Chinese art authority, Research Associate for Columbia University and British Museum
Entries tagged with "researchers"
Archivist and art historian; Antonello da Messina scholar. In 1851 Gioacchino took clerical orders serving at the Cappellano Maggiore of the Palatine Chapel. In 1855 he translated and wrote commentary on Vito Amico's Lexicon topographicum.
Archivist and illuminated manuscripts specialist; assistant keeper at the Louvre Department of Painting, 1885-1902. Durrieu attended high school in Paris at the Lycée Condorcet. After his law studies he continued his education at the école des Chartes between 1874 and 1878. He then went to Italy, where he attended the école française d'archéologie de Rome. In Naples, he researched the archives of the House of Anjou, on which he published a two-volume study in 1886-87, Les archives angevines de Naples: étude sur les registres du roi Charles Ier (1265-1285).
Art historian; archival researcher: Erik Duverger was the son of historian and art historian, Jozef Duverger, and a Hungarian mother, Terez Belazy. The young Duverger was raised in his birthplace. After graduation from high school at Ghent Sint-Pauluscollege, he studied art history and archaeology at Ghent University, where his father had been professor since 1949. In his father's footsteps, Erik specialized in the study of textile arts, particularly Flemish tapestry. Beginning in 1956, he contributed articles regularly in the periodical Artes Textiles.
Compiler of inventories of French royal art collections; deputy representing Calvados in French parliament (Chambre des députés) from 1902-1936; general secretary of the Musée social from 1898-1902. Engerand received his education from the lycée de Caen and the Institution Sainte-Marie, also in Caen. He was licensed in letters and law, and began his political career as a lawyer for the court of appeals in Paris. Later as deputy in the French legislature, Engerand sat on various government committees for public works and industrial projects.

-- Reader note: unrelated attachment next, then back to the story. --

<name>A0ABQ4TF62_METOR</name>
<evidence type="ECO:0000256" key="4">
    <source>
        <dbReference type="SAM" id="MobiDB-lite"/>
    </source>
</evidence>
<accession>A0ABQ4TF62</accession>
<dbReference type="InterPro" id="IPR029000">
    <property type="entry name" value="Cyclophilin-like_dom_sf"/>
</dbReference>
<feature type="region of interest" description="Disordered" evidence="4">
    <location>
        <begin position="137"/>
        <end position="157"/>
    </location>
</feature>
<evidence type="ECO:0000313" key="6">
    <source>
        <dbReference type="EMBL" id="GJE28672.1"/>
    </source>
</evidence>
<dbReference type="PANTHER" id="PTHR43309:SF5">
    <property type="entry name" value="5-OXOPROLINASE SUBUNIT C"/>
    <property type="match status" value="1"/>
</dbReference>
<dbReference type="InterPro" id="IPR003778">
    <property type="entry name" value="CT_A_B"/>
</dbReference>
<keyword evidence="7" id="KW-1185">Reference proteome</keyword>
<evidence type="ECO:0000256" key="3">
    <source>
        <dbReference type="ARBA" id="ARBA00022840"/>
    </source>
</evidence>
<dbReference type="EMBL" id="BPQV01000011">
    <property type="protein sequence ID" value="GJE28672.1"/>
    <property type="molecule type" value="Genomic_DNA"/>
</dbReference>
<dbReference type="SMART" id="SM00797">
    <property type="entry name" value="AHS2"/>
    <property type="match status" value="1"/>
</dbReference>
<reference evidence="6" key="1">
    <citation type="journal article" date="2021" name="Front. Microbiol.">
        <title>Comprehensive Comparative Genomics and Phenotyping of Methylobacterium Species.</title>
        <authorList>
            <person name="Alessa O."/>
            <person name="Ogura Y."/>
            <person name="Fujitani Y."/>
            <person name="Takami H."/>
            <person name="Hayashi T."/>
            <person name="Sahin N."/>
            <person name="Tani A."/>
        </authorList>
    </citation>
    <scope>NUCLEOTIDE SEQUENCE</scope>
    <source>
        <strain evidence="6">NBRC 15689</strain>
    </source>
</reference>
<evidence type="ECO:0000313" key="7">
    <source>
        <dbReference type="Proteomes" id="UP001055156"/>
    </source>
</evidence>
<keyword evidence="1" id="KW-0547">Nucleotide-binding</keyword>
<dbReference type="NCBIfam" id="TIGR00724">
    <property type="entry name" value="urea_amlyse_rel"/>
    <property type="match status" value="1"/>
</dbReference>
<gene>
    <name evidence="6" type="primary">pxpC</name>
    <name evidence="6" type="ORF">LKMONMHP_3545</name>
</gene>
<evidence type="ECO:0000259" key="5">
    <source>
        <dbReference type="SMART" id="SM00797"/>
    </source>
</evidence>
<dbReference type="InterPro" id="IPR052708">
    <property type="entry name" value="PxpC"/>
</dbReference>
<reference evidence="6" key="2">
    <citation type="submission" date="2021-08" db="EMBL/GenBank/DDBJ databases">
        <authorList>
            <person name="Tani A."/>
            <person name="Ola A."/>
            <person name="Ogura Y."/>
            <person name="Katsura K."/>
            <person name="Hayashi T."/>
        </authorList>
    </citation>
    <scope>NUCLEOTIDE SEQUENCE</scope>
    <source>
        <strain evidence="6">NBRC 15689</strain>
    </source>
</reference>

Archival researcher in French art history
archival research in French art history
Archivist and librarian; director of Museum Boijmans at Rotterdam; first chief director of the Amsterdam Rijksmuseum. Obreen was trained to become a businessman, but due to his interest in art and history he was appointed as an assistant librarian and archivist of the city of Rotterdam. The archive was housed in the Gemeenlandshuis van Schieland, along with the galleries of Museum Boijmans. In co-operation with the archivist Johannes H. Scheffer (1832-1886) he published sources on the history of Rotterdam: Rotterdamsche historiebladen.
Researcher of Italian archives; art historian; journalist. In 1903, Orbaan earned his doctoral degree from the University of Amsterdam with a dissertation on the Flemish painter and draughtsman Jan van der Straet (1523-1605), who worked at the court of the Medici, Stradanus te Florence, 1553-1605. This study, published in 1903, received a positive review in Repertorium für Kunstwissenschaft (1904).
Archivist and Museum Director. Van Gelder attended the Gymnasium at Amsterdam. Between 1895 and 1899, he studied Law and Political Science at the University of Amsterdam, obtaining his doctorate in 1899. As a young socialist he admired William Morris (1834-1896) whose arts-and-crafts movement fought the tide of mass production. Between 1900 and 1906 van Gelder worked as archivist in Alkmaar, and the same position between 1906 and 1923 in The Hague, where he reorganized the municipal archives.
Dumbarton Oaks staff researcher, published core documentation on Hagia Sophia. Van Nice graduated from the University of Oregon in 1928 and continued for an architectural master's degree at MIT. He married Elizabeth "Betty" Rebec (1912-2000) in 1936. In 1937, the Dean of the architecture school, William Emerson (1873-1957), traveled to Hagia Sophia church in Istanbul to examine the mosaic exposure and conservation work being performed by Thomas Whittemore.
New School for Social Research professor. Zucker's father, Julius Zucker, was a medical doctor who worked for the sanitation authority. His mother was Anna Samter (Zucker). The younger Zucker attended the Wilhelms-Gymnasium, a humanities high school in Berlin where he graduated in 1907. He studied architecture at the Institute of Technology (Königliche Technische Hochschule) receiving the Diplom-Ingenieur in 1911 and Doktor-Ingenieurs in 1913 in the history of architecture under Richard Borrmann.